3 people standing in lab.

Soil is heated in ovens as part of the soil fertility research being conducted by AgCenter scientists. Left to right are Francisco Valle, visiting scholar in International Programs; Rosalie Calderon, doctoral candidate in the Department of Plant Pathology and Crop Physiology; and Calvin Glaspie, manager of the Plant Materials Center. Photo by Linda Foster Benedict

Open greenhouse covering crops.

The high tunnel greenhouses at the Plant Materials Center allow for studies to be conducted on crops outdoors but protected from inundating rain, which can ruin research projects. Photo by Linda Foster Benedict

Man candling eggs.

Bryan Green, research farm assistant, candles the eggs as they are assembled into cartons for sale. The poultry unit at the station processes 6,650 white eggs a week and 4,200 brown eggs per week. The white eggs are sold to a local restaurant near the LSU campus, Louie’s Café, and the brown eggs are marketed at Southside Produce in Baton Rouge. Photo by Linda Foster Benedict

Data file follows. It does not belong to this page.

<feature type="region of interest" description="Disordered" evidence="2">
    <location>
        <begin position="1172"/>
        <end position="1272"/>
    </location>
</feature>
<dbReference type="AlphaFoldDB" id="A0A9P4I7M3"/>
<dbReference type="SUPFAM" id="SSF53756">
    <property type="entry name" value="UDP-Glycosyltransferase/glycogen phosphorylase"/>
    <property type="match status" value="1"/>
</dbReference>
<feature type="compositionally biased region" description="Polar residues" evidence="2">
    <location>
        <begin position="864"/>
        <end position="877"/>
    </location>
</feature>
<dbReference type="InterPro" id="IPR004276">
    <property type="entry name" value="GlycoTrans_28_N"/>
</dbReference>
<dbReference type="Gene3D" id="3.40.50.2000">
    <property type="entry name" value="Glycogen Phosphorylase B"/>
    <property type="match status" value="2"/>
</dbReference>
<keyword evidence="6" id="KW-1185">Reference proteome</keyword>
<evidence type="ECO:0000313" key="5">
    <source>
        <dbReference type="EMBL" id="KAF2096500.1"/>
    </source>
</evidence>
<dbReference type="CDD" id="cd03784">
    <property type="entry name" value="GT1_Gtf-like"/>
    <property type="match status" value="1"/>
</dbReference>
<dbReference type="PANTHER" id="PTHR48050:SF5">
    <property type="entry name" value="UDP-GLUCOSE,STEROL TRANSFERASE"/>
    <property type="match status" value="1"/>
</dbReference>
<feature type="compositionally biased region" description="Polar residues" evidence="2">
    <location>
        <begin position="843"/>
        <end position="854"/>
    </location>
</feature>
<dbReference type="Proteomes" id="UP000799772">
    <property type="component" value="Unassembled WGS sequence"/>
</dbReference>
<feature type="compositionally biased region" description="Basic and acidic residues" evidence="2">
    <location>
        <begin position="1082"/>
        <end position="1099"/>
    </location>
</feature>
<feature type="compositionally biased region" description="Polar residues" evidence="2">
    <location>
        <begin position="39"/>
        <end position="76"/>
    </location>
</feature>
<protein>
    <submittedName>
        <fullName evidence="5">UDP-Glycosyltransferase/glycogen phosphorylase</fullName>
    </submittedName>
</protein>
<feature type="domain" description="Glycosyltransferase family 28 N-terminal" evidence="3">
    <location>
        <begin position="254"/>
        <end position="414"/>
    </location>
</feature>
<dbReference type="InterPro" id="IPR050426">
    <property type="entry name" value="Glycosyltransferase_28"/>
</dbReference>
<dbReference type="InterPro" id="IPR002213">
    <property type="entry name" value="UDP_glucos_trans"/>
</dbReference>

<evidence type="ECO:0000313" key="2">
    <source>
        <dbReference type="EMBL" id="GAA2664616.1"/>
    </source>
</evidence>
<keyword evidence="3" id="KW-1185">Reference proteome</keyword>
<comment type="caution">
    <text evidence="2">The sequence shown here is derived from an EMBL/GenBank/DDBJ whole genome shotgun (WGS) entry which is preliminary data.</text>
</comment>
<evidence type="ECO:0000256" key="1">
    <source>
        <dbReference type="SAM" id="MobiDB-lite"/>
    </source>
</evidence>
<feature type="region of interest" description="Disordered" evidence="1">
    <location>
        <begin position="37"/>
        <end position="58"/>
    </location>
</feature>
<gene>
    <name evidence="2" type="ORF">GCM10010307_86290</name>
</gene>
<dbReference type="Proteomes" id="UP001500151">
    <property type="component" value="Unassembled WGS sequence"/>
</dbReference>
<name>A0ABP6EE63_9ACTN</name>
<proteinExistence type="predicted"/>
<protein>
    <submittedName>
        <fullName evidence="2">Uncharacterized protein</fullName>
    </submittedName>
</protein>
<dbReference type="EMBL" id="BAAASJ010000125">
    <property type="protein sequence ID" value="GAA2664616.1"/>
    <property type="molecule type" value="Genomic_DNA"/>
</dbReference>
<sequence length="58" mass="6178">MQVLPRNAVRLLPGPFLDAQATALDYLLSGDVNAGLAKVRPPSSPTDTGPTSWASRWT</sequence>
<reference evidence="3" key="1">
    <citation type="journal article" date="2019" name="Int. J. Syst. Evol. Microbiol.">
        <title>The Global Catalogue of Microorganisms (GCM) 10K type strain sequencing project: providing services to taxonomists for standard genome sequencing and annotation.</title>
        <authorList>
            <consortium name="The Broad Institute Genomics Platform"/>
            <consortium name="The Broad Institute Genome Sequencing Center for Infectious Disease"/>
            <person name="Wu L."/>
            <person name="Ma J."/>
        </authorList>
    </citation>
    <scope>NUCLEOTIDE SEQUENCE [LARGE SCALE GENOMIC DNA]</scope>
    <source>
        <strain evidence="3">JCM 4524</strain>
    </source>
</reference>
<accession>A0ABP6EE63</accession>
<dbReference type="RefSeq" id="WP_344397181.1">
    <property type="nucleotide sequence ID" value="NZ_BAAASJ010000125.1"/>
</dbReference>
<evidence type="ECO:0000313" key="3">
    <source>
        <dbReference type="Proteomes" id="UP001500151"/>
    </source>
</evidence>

Horses in pasture.

The horse farm at the Central Research Station covers 90 acres and includes 45 horses used for research, teaching and in the horsemanship classes. Photo by Linda Foster Benedict

Woman standing by poster.

Sonyja Thomas, research associate, is the lab manager and safety officer at the Reproductive Biology Center. She makes sure that AgCenter scientists follow all the rules for animal safety in their research projects so that the Central Research Station can maintain accreditation through the Association of Assessment and Accreditation of Laboratory Animal Care International, known as AAALAC. She is standing by a collage of the photos of the different phases of development and improvement of the Reproductive Biology Center. Major renovations were paid for by Genzyme, the biotechnology company that funded the research that resulted in the cloned goats of 2000. Photo by Linda Foster Benedict

11/19/2021 5:11:24 PM